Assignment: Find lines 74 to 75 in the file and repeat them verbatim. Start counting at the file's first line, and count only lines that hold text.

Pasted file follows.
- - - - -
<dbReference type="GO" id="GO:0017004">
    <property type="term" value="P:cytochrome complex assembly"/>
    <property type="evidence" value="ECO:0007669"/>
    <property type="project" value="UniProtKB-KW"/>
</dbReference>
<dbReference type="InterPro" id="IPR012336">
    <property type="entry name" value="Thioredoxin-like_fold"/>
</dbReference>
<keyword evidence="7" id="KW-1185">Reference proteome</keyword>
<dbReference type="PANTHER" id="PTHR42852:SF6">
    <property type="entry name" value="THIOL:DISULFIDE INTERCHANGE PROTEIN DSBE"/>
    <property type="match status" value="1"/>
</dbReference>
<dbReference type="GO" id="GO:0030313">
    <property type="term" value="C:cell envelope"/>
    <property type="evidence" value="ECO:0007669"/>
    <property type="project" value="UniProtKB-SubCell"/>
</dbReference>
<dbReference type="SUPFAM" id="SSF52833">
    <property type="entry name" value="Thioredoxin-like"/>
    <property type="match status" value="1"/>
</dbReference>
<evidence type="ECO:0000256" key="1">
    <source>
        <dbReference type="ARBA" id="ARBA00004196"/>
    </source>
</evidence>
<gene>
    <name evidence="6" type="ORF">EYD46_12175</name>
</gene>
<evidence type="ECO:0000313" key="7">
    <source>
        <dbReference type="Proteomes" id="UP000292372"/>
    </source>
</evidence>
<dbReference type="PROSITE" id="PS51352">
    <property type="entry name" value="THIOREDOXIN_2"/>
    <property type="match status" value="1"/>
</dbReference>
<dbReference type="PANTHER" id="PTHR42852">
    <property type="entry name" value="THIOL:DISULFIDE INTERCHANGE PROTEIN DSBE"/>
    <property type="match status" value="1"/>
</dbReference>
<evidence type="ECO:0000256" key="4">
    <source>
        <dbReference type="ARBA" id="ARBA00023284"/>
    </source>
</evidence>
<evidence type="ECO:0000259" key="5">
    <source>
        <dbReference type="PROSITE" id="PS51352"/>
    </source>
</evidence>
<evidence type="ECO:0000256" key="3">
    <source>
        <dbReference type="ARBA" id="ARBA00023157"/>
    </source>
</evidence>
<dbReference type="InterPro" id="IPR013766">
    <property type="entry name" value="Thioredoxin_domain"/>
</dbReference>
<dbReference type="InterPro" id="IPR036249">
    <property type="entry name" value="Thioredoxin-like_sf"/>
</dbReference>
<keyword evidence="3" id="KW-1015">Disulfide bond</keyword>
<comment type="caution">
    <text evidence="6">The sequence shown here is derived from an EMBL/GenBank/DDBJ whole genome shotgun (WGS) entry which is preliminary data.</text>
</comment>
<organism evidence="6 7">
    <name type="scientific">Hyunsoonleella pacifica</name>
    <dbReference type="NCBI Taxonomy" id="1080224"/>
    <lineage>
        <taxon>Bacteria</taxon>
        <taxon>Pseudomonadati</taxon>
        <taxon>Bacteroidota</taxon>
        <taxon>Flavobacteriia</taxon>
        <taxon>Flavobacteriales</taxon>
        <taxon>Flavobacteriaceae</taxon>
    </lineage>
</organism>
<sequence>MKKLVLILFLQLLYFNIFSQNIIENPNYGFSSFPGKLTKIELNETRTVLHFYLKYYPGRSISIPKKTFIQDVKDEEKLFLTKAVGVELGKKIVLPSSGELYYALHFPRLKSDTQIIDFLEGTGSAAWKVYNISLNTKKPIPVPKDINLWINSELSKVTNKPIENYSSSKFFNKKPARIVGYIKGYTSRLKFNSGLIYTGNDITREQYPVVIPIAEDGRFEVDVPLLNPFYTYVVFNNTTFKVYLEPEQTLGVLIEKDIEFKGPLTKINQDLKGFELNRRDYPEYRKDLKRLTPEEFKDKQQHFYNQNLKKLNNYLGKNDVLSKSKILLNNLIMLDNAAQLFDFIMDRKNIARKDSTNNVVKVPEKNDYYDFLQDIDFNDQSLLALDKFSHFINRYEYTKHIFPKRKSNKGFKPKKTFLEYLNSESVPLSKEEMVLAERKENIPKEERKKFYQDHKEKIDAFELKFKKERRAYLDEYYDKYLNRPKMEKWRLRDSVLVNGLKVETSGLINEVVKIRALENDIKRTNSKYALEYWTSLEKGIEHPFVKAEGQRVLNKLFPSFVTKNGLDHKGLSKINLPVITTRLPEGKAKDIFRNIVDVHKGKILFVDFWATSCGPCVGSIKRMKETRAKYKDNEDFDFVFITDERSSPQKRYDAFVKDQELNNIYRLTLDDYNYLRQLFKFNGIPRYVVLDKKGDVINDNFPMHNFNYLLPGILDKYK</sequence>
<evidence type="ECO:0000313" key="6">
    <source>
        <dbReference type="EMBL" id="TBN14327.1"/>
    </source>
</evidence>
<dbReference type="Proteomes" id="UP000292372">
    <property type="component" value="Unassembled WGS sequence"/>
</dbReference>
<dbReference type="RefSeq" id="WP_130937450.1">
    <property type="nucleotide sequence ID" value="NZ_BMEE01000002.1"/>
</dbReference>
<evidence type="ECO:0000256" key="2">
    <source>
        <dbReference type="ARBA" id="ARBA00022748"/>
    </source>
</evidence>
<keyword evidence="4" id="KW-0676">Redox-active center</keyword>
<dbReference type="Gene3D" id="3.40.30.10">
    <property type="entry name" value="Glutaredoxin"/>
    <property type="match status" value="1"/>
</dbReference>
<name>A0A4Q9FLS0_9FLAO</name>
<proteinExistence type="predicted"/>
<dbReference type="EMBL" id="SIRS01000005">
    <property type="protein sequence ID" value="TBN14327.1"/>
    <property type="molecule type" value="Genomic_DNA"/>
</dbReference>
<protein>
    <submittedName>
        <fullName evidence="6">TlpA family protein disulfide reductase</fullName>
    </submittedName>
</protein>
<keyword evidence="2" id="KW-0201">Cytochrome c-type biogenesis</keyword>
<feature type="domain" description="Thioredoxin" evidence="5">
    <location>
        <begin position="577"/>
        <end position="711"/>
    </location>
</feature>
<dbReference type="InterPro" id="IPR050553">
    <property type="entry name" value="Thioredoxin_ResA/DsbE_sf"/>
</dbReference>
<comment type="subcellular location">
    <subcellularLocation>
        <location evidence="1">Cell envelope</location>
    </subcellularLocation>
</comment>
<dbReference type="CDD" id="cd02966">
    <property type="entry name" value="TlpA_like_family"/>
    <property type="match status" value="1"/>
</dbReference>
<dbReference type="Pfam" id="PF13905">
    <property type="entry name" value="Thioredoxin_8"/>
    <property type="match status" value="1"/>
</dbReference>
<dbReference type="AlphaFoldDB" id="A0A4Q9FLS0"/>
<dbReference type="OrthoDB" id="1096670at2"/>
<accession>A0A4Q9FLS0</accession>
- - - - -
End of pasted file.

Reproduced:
        <taxon>Pseudomonadati</taxon>
        <taxon>Bacteroidota</taxon>